More on Django

From Jeffrey Wright’s superlative interview on Sway in the Morning where he gives his take on Django. It gave me another reason not to  see the film.

Wright analyzes the film’s power dynamics with trenchant flair:

“Why does the film need a German character at its center?”

“Why is the central battle not between Django and the plantation owner, but between Django and the Uncle Tom figure?

“Why are the black characters except for Samuel L. Jackson’s two dimensional in conception and, therefore, in performance?”

It’s the exact same issue I have with Scandal and Deception. Even with sorely needed black female leads at the center of these projects  —

Pause, commercial interruption.

It is outrageous that there hasn’t been a black female lead on a network show since the 1970s!

Diahann Carroll as Julia

D*mn …

Back to our regularly scheduled programming.

— their and our ultimate concern is for the President or for the dead young white woman. I.e., someone other than themselves.

Many viewers have celebrated Django’s concern for his wife, but as far as I can tell, she remains a beautiful cipher.  Nothing Like a Man or even Love Jones were probably more daring and true to life about black love than this film.

The struggle for and over black images continues.

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About liftingasweclimb

Mildred Lewis writes and directs for theater, television, film and the web. She's also a full time professor, Christian, activist and troublemaker with a passion to save as much of the world as she can.
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5 Responses to More on Django

  1. I have debated since learning of the film, whether to go or not.
    I decided I would go, for i do not like making judgements without experience. Today, I seem to have lost any interest in seeing the film. I have no interest in hyped violence and vulgarity. Obviously, I see almost no movies in recent times–after having bee a film loyalist when I was young. I like a good story, as well as any, but , as of today, Nope.

    • liftingasweclimb says:

      Thanks for writing, Gwendoline. I read the script and decided to leave it at that. My objections to Tarantino’s work go well beyond this most recent venture. I heart Denby on this:L http://www.newyorker.com/online/blogs/culture/2013/01/django-unchained-reviewed-tarantinos-crap-masterpiece.html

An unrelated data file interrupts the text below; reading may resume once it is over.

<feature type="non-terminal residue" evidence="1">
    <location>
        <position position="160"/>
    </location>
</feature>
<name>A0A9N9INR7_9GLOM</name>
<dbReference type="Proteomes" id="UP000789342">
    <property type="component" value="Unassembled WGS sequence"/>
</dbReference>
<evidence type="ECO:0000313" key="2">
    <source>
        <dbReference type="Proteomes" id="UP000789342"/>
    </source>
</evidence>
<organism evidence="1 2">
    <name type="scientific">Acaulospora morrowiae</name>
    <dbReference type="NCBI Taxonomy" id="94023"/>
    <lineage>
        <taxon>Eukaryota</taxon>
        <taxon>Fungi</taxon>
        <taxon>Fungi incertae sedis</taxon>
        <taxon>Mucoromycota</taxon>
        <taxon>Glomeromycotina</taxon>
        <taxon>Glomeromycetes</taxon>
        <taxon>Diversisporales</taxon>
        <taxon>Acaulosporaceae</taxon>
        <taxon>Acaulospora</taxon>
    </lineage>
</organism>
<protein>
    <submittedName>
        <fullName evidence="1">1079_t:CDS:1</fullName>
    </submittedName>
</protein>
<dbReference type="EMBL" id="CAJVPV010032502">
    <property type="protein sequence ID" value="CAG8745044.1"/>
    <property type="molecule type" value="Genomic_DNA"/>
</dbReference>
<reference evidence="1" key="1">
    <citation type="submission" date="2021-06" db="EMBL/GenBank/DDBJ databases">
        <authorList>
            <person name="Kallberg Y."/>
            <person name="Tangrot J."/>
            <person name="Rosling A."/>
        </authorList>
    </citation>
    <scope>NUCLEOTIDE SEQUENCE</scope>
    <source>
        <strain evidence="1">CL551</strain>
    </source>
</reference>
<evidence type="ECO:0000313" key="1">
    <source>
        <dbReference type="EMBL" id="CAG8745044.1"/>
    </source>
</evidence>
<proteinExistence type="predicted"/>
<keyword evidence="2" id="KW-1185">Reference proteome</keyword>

And really agree about the violence and vulgarity. Gratuitious, lazy, uninteresting as well as offensive.

      Best,

      • I forgot to mention my feelings about the phrase “crap masterpiece.” Parsing that is a trip, noun or adjective, “crap,” simply is. I’ll reserve “masterpiece” to a higher elevation. One critic of the article suggested that unless a critic is able to produce “superior” material there should be no criticism. There’s that old “freedom of speech” principle. If you pay your money, you have the “right” to respond to the affects. I am reminded of a student in my “Social Problems” sociology class who wrote on my evaluation that he didn’t like the course, “It was nothing but problems.” Well? Also, my having them study the research on social problems did not mean I knew the answers. (They didn’t like the possible solutions, “too liberal” for them. I suggested that was why they were in the class–to discover the answers. One can only r teach if someone is willing to learn. Tarantino? ???

      • liftingasweclimb says:

        Lots of smart stuff here Gwendoline. I didn’t realize that you teach as well. It certainly provides a different perspective on the zeitgeist.

        And I’m tired of defending the role of criticism. The debates make its purpose and necessity clear as far as I can tell.

  2. Thanks, liftingasweclimb. I accepted the role of being willing to “think.” That’s all. I no longer teach, formally. I try to do that entertainingly in my writing. I do have occasional “gigs,” as tomorrow to a local women’s group. I hope the ladies are also pleasantly entertained. You know, “a spoonful of sugar helps the medicine go down;” the medicine being the unvarnished facts of the story.

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